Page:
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Louisiana’s chief medical officer Dr. Joe Kanter steps down


Louisiana’s chief medical officer Dr. Joe Kanter steps down

Feb 26, 2024 | 2:52 pm ET
By Greg LaRose
Louisiana’s chief medical officer Dr. Joe Kanter steps down
Dr. Joe Kanter has stepped down as Louisiana's state health officer. He took over the post in the midst of the COVID-19 pandemic. (LDH photo)

Dr. Joe Kanter, the physician who led Louisiana’s battle against COVID-19 and other public health threats is stepping down from his post, the Louisiana Department of Health confirmed Monday.  

Kanter has been the state health officer since January 2021, having replaced Dr. Jimmy Guidry who held the office for 24 years. 

“It has been an incredible honor and privilege to serve the people of Louisiana,” Kanter said in a text message when reached Monday afternoon. He declined to comment on the reasons for his departure. 

Dr. Pete Croughan, deputy LDH secretary, has been named interim state health officer, a department spokesperson said.

As the state’s top medical official, Kanter gained prominence during the COVID pandemic for providing regular updates on the virus’ impact and the state’s response to it. Staying above the political fray over the virus, he countered rampant misinformation — much of it from dissenting public officials — about the coronavirus, government and business mandates to limit its spread and eventually COVID vaccines.

Kanter’s message on COVID vaccines was consistent and backed by solid science: The shot alone doesn’t convey immunity, but widespread inoculations could reduce COVID spread and severity among those who contract the virus. 

His pro-vaccination stance is at odds with public statements from Gov. Landry, who as attorney general invited vaccine-skeptic Robert Kennedy Jr. to testify before a legislative health committee in December 2021. Kennedy, who is running a dark horse campaign for president, has leaned on widely debunked theories to justify his opposition and spread disinformation on the COVID vaccines and other shots. 

After a lengthy, falsehood-filled presentation from Kennedy, Kanter appeared before the House Health and Welfare Committee that was considering the addition of the COVID vaccine to those required for school children. The doctor questioned why Kennedy, accompanied by Landry at the hearing, was given the platform to share “cherry-picked” data that he twisted to support his points.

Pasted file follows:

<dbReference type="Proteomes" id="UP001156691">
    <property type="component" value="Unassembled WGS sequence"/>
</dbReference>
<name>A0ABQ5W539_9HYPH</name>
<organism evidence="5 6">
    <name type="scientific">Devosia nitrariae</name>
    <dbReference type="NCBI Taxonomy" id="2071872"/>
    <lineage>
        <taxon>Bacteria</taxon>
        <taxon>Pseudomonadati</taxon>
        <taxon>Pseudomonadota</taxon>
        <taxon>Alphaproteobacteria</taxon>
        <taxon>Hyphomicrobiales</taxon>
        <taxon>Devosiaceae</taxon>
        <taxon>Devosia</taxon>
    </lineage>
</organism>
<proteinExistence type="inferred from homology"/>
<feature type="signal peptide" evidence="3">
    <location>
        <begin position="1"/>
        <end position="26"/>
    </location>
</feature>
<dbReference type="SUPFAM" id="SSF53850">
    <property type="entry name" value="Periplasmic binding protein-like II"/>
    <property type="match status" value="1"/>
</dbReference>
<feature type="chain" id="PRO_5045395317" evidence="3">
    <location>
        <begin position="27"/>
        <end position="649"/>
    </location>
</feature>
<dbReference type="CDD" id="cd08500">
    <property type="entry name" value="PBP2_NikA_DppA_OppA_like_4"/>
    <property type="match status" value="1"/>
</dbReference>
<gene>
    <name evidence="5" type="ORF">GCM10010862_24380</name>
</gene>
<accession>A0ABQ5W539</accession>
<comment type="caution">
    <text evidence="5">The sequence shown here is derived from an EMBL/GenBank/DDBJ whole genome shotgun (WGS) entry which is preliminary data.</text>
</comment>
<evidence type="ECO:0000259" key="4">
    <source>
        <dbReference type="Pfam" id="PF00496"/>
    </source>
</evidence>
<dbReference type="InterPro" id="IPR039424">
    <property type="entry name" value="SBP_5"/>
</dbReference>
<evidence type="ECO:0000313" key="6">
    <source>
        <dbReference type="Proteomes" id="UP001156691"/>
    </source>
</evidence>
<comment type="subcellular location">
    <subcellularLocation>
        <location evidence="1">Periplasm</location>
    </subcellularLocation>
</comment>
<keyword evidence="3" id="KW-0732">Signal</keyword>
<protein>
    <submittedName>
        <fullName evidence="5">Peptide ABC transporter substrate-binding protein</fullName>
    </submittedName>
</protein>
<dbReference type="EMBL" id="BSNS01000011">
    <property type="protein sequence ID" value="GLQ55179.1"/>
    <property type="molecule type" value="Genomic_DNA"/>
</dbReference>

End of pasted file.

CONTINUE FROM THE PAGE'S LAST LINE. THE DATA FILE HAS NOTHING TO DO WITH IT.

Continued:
“If you look at this individual and his track record, he has done the exact same thing for countless vaccines,” Kanter said. “He has been at the center of pieces of myths and misinformation on other vaccines that have really caused families harm.”

Kanter spearheaded vaccine drives among nursing home residents and staff, who were among the hardest hit with COVID fatalities and serious illnesses early in the pandemic. Cases dropped significantly at sites where vaccination rates surpassed the 80% rate.  

In the aftermath of Hurricane Ida in 2021, Kanter led state efforts to relocate residents from seven senior care facilities in southeast Louisiana who were taken to a warehouse in Tangipahoa Parish to ride out the storm. 

Days later, state health officials found the elderly and infirm in squalid conditions at the site. Five deaths were attributed to their evacuation, and Kanter ordered all of the nursing homes involved closed. Residents and their families have sued owner Bob Dean, who can no longer receive federal dollars  to operate nursing homes.  

In his nearly six years at the state health department, Kanter worked under four different state health secretaries: Dr. Rebekah Gee, Dr. Courtney Phillips and Stephen Russo, all appointees of Gov. John Bel Edwards; and, for less than two months, Dr. Ralph Abraham, Gov. Jeff Landry’s pick to lead the state health department.

Kanter would not say what his next professional move will be. He continues to hold the others jobs he maintained while working with the state. He’s on the medical staff at University Health Center in New Orleans and a faculty member at LSU Health Sciences Center and Tulane University School of Medicine. 

 Julie O’Donoghue contributed to his report.